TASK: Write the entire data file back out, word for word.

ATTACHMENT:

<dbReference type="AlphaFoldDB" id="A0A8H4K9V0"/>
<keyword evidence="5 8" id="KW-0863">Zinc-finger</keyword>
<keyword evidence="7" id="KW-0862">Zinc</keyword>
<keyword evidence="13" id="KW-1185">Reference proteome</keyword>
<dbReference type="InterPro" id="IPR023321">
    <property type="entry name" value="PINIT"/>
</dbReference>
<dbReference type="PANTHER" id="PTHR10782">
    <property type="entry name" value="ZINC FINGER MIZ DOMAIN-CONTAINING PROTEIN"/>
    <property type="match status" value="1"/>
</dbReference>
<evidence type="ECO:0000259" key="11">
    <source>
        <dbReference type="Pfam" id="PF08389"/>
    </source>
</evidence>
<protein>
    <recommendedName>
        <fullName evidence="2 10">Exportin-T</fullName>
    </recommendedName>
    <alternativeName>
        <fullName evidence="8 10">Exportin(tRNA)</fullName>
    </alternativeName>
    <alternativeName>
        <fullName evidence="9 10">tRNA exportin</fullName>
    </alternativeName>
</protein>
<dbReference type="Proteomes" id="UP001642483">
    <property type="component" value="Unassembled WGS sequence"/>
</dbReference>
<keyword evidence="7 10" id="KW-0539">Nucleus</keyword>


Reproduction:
<dbReference type="AlphaFoldDB" id="A0A8H4K9V0"/>
<keyword evidence="5 8" id="KW-0863">Zinc-finger</keyword>
<keyword evidence="7" id="KW-0862">Zinc</keyword>
<keyword evidence="13" id="KW-1185">Reference proteome</keyword>
<dbReference type="InterPro" id="IPR023321">
    <property type="entry name" value="PINIT"/>
</dbReference>
<dbReference type="PANTHER" id="PTHR10782">
    <property type="entry name" value="ZINC FINGER MIZ DOMAIN-CONTAINING PROTEIN"/>
    <property type="match status" value="1"/>
</dbReference>
<evidence type="ECO:0000259" key="11">
    <source>
        <dbReference type="Pfam" id="PF08389"/>
    </source>
</evidence>
<protein>
    <recommendedName>
        <fullName evidence="2 10">Exportin-T</fullName>
    </recommendedName>
    <alternativeName>
        <fullName evidence="8 10">Exportin(tRNA)</fullName>
    </alternativeName>
    <alternativeName>
        <fullName evidence="9 10">tRNA exportin</fullName>
    </alternativeName>
</protein>
<dbReference type="Proteomes" id="UP001642483">
    <property type="component" value="Unassembled WGS sequence"/>
</dbReference>
<keyword evidence="7 10" id="KW-0539">Nucleus</keyword>